Legends, Icons & Rebels — Music that Changed the World

Written by October 9th, 2013 at 9:57 am

robbie robertson book
Legends, Icons & Rebels-Music that Changed the World
(Tundra Books)
Rating: 4.5 out of 5 stars

This beautifully constructed, intelligently written and sumptuously illustrated book/CD set might be aimed at a younger generation, but it’s a wonderful package that can be enjoyed by music lovers regardless of age. Inspired and co-authored by Robbie Robertson’s son Sebastian who realized that young children he was working with responded energetically to classic pop and rock songs, this oversized 12”x12” record album sized hardcover tome cherry picks 27 of the titular names that impacted music, and often cultural, history in a variety of ways.

Each gets a large, colorful and often playful two page painting by one of 15 talented illustrators followed by another two pages with a biography in large type clearly explaining why they are important. The text is occasionally bolded to highlight certain phrases (Frank Sinatra’s is both “original teen idol” and “elder statesman of cool”) and the four authors do a splendid job succinctly summarizing the performer’s career, often delving into the hardships they had to overcome early in their lives. Each bio also has a few suggested songs to follow up with.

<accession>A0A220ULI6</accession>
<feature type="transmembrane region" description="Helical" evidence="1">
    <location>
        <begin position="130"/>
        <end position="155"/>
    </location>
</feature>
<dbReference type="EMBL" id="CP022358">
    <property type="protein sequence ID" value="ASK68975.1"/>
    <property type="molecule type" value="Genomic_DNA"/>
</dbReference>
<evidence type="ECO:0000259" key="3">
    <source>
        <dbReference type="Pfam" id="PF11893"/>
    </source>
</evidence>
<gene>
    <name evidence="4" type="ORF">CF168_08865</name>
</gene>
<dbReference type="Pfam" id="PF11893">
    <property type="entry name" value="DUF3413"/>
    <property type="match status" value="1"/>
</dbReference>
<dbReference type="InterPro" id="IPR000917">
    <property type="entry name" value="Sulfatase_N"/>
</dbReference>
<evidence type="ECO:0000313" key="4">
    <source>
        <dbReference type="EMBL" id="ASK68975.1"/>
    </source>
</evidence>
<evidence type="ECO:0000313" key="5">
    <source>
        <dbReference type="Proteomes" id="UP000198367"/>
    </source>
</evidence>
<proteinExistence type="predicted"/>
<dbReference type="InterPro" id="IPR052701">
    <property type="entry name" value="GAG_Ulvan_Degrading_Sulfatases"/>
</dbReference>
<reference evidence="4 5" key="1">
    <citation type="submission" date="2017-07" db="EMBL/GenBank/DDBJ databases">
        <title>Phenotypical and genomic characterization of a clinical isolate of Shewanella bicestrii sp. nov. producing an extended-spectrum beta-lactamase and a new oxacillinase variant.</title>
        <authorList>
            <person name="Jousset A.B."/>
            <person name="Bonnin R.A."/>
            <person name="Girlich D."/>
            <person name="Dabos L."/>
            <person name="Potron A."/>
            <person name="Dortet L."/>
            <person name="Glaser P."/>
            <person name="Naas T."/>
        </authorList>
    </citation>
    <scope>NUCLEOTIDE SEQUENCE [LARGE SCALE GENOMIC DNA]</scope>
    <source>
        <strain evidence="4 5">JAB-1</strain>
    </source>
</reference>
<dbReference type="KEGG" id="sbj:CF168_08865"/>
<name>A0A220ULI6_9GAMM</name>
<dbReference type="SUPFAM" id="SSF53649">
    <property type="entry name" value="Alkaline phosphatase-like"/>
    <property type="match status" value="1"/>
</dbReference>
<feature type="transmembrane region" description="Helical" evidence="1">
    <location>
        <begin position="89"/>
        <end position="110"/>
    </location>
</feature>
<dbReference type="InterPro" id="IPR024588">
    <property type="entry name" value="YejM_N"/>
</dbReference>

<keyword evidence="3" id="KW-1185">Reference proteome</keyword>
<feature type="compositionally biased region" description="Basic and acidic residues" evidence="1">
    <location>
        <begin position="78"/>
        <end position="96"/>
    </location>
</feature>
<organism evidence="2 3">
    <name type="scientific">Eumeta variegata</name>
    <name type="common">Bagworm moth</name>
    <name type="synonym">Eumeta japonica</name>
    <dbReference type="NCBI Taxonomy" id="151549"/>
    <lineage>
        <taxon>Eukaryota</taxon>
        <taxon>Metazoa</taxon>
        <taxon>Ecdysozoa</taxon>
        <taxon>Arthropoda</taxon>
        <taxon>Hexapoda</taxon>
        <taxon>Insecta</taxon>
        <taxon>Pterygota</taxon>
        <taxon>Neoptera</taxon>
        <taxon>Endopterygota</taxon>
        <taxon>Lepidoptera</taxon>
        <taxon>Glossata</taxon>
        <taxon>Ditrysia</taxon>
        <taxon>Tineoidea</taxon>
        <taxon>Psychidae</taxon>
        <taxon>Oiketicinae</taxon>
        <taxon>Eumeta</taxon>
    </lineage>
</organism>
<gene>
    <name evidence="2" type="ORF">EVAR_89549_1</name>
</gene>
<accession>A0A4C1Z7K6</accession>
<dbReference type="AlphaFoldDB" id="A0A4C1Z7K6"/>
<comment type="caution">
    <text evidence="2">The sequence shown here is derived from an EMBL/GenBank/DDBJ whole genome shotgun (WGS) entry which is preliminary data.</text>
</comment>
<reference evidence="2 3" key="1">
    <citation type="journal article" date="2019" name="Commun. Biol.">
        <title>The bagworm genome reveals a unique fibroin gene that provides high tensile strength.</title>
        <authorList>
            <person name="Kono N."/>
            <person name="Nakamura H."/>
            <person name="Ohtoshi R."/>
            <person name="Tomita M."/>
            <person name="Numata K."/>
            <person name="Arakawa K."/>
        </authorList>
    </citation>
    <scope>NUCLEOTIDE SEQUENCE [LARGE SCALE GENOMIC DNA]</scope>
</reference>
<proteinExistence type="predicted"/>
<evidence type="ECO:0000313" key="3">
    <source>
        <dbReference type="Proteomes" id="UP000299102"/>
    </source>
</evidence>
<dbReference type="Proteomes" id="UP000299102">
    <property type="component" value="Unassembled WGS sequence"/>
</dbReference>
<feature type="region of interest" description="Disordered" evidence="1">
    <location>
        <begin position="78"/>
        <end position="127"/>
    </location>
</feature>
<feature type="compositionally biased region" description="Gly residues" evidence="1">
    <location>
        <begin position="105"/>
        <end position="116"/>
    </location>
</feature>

Obvious choices such as Elvis, the Beatles, James Brown, Bob Marley, Ray Charles and Hank Williams, show the range of music covered. Slightly more unusual selections like Nat King Cole, Ella Fitzgerald, Patsy Cline, Curtis Mayfield and Louis Jordan find the compliers digging slightly deeper to present a wide variety of talent that crosses gender, race and cultural lines. The acts are presented in no discernible order, but the layout seems to emphasize their musical differences with Joni Mitchell sandwiched between Buddy Holly and Ray Charles. There is also no explanation on why the number 27 was decided on, and sure, the predominantly American list is open to controversy (no Muddy Waters, Fats Domino or Rolling Stones?), but few will quibble with the choices that made the final cut.

Robertson pens a few pithy sentences to open each capsule and explains what the artist’s music meant to him, and why. The writing is aimed at a younger audience who may be learning about many of these people for the first time. It’s simple but never simplistic and along with the marvelous paintings, captures the spirit of these renowned musicians.

Additionally, two CDs featuring one hit song from each performer provides audio accompaniment while you peruse the writing and images. It’s a gorgeous, lovingly assembled package, created with care by people who are passionate about music. More than just a coffee table addition, it’s as classy and classic as the musical legends, icons and rebels it pays tribute to.

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